When TV personality Minnie Dlamini-Jones made an announcement that she was pregnant in a social media post, internet users went crazy and wished the couple well in their journey.
In the post, Dlamini-Jones said “starting a family with you, Mr Jones, is a dream come true”.
“I could not have chosen a better man to be the father of our child,” she said.
What many did not know was the fact that her maternity dress was also a hint to the baby’s gender.
On Heritage Day, the mom-to-be shared more details on her dress and what it symbolised.
Dlamini-Jones explained that her outfit paid homage to her culture as a proud Zulu woman.
“In this image shot in my backyard, to represent where my child will be raised, I’m dressed in a bespoke Zulu pregnancy apron called ’Ingcayi’, handmade and beaded by Asanda Madyibi.”
Dlamini-Jones explained that historically the hide would have been a gift from her father-in-law from a hunt. The beadwork and design would have been handmade and gifted to her by mother-in-law with messages and symbols of the family lineage almost like the Western family crest.
The star pointed out that the patterns on her dress also revealed the gender of the unborn baby.
“The clothes she (a Zulu female) wears symbolises whether she is a girl, a woman, a wife, or a mother to be. The patterns on a maternity apron determine many things, among which is the sex of the baby,” she winked.
Many fans were left wondering as they analysed the dress. Is it a boy or a girl? Only time will tell.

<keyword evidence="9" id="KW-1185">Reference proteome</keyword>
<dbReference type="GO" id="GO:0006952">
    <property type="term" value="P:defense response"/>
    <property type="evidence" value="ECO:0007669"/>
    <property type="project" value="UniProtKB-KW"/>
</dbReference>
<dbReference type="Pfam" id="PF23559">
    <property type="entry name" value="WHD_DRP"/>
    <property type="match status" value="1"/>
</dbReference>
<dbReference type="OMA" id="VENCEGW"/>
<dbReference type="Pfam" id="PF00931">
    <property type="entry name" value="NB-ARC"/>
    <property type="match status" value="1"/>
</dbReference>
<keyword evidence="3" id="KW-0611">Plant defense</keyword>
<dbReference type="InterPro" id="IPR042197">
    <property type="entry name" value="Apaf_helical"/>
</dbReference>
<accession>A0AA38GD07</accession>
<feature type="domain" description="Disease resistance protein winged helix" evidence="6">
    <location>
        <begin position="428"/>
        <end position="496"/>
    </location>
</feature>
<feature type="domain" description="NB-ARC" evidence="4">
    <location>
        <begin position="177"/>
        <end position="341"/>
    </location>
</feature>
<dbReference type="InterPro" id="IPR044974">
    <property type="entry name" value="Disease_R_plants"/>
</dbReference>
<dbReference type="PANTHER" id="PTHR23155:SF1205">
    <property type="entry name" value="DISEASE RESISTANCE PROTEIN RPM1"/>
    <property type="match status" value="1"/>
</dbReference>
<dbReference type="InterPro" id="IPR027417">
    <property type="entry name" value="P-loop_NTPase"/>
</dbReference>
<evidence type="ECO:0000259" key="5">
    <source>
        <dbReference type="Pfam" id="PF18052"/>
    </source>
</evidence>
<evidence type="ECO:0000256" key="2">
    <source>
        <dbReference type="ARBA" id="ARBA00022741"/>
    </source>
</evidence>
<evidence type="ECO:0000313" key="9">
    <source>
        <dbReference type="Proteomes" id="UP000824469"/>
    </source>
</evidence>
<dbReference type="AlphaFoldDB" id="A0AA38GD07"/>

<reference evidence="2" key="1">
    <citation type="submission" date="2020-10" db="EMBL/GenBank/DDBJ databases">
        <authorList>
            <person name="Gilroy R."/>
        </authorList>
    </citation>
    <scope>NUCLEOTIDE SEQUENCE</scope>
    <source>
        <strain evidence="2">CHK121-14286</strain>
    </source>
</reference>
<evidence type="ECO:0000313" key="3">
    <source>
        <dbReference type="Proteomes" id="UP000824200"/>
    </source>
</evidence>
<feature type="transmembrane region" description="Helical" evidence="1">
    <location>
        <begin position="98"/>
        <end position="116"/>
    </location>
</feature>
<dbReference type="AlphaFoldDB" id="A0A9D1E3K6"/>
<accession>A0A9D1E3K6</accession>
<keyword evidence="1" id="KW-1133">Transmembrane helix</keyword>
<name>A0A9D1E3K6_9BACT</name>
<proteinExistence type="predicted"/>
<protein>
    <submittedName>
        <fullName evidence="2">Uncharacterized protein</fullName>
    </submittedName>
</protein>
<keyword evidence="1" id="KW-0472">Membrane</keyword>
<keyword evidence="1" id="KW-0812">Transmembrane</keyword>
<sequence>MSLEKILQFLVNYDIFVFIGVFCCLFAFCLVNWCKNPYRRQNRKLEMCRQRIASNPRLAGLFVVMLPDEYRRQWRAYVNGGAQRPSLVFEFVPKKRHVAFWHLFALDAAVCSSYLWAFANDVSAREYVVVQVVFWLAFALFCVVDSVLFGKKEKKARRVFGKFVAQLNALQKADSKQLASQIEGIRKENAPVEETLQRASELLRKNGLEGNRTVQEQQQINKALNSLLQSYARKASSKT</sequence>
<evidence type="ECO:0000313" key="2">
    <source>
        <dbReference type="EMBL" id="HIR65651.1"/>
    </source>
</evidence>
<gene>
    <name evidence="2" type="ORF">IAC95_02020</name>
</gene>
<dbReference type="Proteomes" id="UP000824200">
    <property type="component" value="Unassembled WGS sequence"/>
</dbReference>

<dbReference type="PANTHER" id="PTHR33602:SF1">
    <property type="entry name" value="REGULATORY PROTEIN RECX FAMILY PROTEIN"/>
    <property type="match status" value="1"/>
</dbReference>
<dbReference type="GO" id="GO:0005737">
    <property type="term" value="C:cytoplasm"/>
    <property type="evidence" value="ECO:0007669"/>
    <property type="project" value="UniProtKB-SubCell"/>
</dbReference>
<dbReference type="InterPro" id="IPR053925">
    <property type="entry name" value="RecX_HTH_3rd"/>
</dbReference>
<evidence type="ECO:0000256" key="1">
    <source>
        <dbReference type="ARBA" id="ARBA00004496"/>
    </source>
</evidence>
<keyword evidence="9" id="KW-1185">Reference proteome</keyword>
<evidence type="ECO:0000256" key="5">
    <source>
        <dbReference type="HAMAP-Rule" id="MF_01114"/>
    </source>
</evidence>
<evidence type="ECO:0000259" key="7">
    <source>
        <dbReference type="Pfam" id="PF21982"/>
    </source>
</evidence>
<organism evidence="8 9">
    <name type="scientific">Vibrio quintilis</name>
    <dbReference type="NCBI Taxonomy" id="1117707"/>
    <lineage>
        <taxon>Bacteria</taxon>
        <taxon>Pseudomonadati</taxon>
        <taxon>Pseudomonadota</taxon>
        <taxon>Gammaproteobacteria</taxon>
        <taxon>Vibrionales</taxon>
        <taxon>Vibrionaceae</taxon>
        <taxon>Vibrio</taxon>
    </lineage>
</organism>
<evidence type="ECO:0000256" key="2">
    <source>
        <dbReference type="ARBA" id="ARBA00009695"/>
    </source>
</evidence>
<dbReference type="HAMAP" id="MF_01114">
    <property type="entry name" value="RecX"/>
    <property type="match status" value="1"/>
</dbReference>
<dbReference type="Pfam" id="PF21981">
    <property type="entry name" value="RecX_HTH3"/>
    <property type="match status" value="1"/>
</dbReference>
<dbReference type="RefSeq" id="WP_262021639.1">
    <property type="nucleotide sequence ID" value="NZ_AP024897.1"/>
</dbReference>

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I had so many ideas of how I wanted to reveal my pregnancy and as usual I was looking for something that hadn’t be done before. In the attempt to pay respect to my culture, I did some research on how a Zulu pregnant woman looked like back in the day. Our culture is so rich with amazing clothing, patterns, colors and designs, all of which have symbolic meaning. For example the hat a woman wears symbolizes that she is a married woman. The clothes she wears symbolizes whether she is a girl, a woman, a wife, or a mother to be. The patterns on a maternity apron determine many things, among which is the sex of the baby 😉 In this image shot in my backyard, to represent where my child will be raised, I’m dressed in a bespoke Zulu pregnancy apron called “Ingcayi” hand made and beaded by @asandamadyibi Historically the hide would have been a gift from my father in law from a hunt. The beadwork and design would have been handmade & gifted to me by mother in law with messeges and symbols of the family liniage almost like the western family crest. I’m so proud to show off my culture in a time where so much creativity and evolution has made us look at the art instead of the rich cultural meanings behind the items we fashionably wear today. I am and always will be a proud Zulu woman. #HappyHeritageDay #Zulu #ShakasDay #Culture 🇿🇦